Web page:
Williams had gotten off to an unusually hot start in 1950 as the Red Sox battled the Yankees for the American League lead. But the All-Star Game, which had provided Williams with his share of thrills, now robbed him of another great year. He fractured his elbow crashing into the Comiskey Park wall while catching a Ralph Kiner fly ball in the first inning, but remained in the game. He wound up missing more than sixty games because of the injury, but still managed 28 homers and 97 RBI in only 89 games. The injury jeopardized his career at age 32. Williams returned in 1951 to hit .318, but the Red Sox slid to fifth and would not challenge the Yankees again.

Williams was called up to active duty in the Korean War after six games in 1952 (with a .400 average); his service in two wars was unique for a star ballplayer. Typically, Williams left with a bang, homering off of Dizzy Trout in his final at-bat on Ted Williams Day at Fenway Park. Unlike many wartime ballplayers, who continued to play baseball for service teams while in uniform, Williams was a pilot and flew combat missions over Korea. Hit by small-arms fire during one run, Williams crash-landed his crippled jet and escaped from the flaming wreckage. Shortly thereafter he contracted pneumonia and was sent stateside after thirty-nine missions.

At age 35, a veteran of two wars, Williams appeared finished; but he homered off Mike Garcia in his first Fenway appearance in 1953 and proceeded to hit .407 for his 37-game season. Included in his feat were 13 home runs and a .901 slugging average – an incredible pace for a veteran whose spring training had been spent inside a fighter plane.

The 1950s included well-chronicled instances of the Williams temper: spitting at the pressbox during a home run trot (he was fined $5,000 by owner Tom Yawkey, although the fine was never paid), flipping his bat into the stands after a strikeout and hitting an elderly woman on the head (she turned out to be Joe Cronin‘s housekeeper), and a multitude of tirades at the press. Opinionated, and not one to suffer fools gladly, he was his own man and cut a solitary path through the decade. Yet his concern for charitable causes was legendary in Boston and his efforts on behalf of the Jimmy Fund, a New England organization combating children’s cancer, were numerous, often unpublicized, and made from the heart. A complex man, Williams was refreshingly human.

Williams continued to play through the 1950s, although his body protested the daily demands. He broke his collarbone diving for a ball in spring training in 1954, missed much of the 1955 campaign with an assortment of injuries, and spent an increasing amount of time fighting nagging aches and pains. There were triumphs, too. Williams’s longevity had propelled him to remarkable lifetime power totals and he maintained his high average, hitting no lower than .345 his first four seasons back from Korea. He missed two more batting titles in 1954-55 due to the eligibility rules of the day, which counted at-bats, not plate appearances. In 1954, Williams hit .345 in only 386 at-bats, but was also walked 136 times. Bobby Avila won the title with a .341 average.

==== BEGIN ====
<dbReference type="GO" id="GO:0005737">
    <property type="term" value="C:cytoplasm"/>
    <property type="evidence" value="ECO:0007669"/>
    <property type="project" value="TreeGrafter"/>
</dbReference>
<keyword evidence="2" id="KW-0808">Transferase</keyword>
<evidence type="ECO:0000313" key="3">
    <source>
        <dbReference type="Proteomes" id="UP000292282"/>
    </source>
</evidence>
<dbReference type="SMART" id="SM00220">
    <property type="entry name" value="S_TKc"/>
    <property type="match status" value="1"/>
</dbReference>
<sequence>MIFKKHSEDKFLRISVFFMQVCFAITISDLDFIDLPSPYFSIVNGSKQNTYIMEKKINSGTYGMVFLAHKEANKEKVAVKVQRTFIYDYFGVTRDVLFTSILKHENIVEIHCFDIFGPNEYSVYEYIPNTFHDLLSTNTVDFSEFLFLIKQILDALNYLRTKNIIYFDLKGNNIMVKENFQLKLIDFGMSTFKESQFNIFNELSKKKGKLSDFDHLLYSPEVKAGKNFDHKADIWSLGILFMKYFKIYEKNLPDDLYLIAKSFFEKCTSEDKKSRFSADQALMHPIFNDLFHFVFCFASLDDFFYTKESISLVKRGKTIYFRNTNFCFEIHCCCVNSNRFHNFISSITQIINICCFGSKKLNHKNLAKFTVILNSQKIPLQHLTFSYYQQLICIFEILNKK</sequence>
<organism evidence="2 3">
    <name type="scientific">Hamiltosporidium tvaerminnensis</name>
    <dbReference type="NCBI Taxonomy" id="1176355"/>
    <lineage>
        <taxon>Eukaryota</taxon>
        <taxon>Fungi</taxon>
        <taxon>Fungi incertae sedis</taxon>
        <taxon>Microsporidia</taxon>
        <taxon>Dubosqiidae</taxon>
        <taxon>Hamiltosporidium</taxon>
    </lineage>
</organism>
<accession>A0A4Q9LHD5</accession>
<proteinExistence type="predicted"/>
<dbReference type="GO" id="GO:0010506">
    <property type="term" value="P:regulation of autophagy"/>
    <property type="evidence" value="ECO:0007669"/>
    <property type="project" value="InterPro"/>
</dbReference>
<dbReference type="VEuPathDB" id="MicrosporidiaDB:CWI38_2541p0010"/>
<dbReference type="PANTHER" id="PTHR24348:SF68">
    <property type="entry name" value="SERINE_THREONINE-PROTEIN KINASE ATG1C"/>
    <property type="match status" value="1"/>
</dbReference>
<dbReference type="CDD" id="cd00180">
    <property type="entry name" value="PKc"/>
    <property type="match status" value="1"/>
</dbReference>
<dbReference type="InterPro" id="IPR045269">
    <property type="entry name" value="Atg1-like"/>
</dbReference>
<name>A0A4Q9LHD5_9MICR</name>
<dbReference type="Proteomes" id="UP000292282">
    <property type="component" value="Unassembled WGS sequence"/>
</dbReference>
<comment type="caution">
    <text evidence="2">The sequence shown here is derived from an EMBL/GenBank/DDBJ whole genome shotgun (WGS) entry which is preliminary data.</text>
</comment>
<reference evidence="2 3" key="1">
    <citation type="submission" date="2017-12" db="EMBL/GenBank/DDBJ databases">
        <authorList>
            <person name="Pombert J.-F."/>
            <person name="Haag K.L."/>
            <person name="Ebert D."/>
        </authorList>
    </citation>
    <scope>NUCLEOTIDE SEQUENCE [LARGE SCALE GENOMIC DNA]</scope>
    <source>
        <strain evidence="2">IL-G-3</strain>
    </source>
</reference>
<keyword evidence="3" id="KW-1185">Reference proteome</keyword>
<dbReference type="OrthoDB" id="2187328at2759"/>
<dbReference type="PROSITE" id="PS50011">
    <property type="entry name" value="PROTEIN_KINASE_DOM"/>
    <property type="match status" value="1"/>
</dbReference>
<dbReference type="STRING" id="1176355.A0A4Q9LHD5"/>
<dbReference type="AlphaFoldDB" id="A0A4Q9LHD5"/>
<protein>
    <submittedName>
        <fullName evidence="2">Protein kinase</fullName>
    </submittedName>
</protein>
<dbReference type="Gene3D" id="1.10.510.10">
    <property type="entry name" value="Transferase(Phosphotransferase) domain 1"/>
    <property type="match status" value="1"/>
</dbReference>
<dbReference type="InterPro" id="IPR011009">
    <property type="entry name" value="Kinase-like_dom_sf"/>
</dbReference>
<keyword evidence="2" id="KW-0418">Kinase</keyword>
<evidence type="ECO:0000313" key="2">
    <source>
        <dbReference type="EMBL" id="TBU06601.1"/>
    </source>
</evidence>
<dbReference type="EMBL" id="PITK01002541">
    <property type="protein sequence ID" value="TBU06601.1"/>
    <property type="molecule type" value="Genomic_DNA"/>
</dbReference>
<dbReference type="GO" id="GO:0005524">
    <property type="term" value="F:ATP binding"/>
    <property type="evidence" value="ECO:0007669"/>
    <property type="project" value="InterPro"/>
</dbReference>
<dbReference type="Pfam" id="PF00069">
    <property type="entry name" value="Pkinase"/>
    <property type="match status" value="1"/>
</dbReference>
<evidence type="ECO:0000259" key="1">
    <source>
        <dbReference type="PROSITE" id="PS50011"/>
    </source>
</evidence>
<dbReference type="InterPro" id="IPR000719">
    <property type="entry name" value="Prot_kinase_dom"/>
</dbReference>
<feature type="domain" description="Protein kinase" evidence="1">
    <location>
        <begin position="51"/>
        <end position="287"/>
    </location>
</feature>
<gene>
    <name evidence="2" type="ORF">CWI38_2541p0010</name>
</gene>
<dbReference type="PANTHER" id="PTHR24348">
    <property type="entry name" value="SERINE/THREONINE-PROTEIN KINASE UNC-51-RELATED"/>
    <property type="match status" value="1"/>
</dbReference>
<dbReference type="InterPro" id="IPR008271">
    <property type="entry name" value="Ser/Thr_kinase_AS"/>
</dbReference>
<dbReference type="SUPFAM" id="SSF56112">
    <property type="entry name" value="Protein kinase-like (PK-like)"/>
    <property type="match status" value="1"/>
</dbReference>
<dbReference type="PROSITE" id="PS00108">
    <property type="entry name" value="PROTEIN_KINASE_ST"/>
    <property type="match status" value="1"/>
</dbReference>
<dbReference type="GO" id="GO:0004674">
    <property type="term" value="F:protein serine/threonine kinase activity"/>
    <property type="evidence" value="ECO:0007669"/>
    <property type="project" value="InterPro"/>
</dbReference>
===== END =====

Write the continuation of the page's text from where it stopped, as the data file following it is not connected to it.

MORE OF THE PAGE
In fact, Williams had announced his retirement in a national magazine article just before the 1954 season, to take place at the end of the campaign. His plans were changed by a chance encounter with the most important baseball fan in history, Eddie Mifflin, at the Baltimore train station in July of that year. Mifflin persuaded Williams that retiring at that point would leave him short of the commanding lifetime numbers necessary to assure Hall of Fame election on the first ballot. His successful appeal was responsible for some of the most remarkable hitting performances by an older player in the history of the game.

His 1957 campaign was arguably the greatest season ever by a veteran player. He hit .388 at age 39, had 38 homers (only 87 RBI), and missed hitting .400 by five leg hits that a younger player might have had. In the second half of the season he batted .453. Williams’s charge to reach .400, sixteen years after first attaining that elusive figure, captured the nation’s attention, and his popularity reached an all-time high. He finished second to Mickey Mantle in the MVP balloting.

Although his average “slumped” sixty points the following season, he still won the batting crown, rallying to overtake teammate Pete Runnels during the last weekend of 1958.

Bothered by a stiff neck and other pains, Williams had his worst season in 1959. He hit .254 with only 10 homers, and appeared finished to many. He was even advised to quit by Tom Yawkey. “That burned my ass,” he recounted in his autobiography My Turn at Bat. Clearly Williams felt that he should not conclude his career with a .254 swan song. Instead, he finished strong in 1960, batting .316, with 29 homers. His final at-bat produced his 521st homer.

Retired from the game, Williams became a full-time fisherman. He was easily elected to the Hall of Fame in 1966, his first year of eligibility. Then Williams surprised nearly everyone in baseball when in 1969 he became manager of the Washington Senators. Ignoring critics who said he wouldn’t have the patience to deal with ordinary ballplayers, Williams brought his first team in at 86-76, a 21-game improvement over the previous year. For this feat he was voted Manager of the Year. It was his high-water mark and Williams resigned in 1972 when his team, now in Texas, had slumped to 54-100.

A generation after retirement Ted Williams is still regarded as the epitome of hitting. “I want people to say `There goes Ted Williams, the greatest hitter who ever lived’,” he wrote in My Turn at Bat.

Who replaced Ted Williams in his final major league game?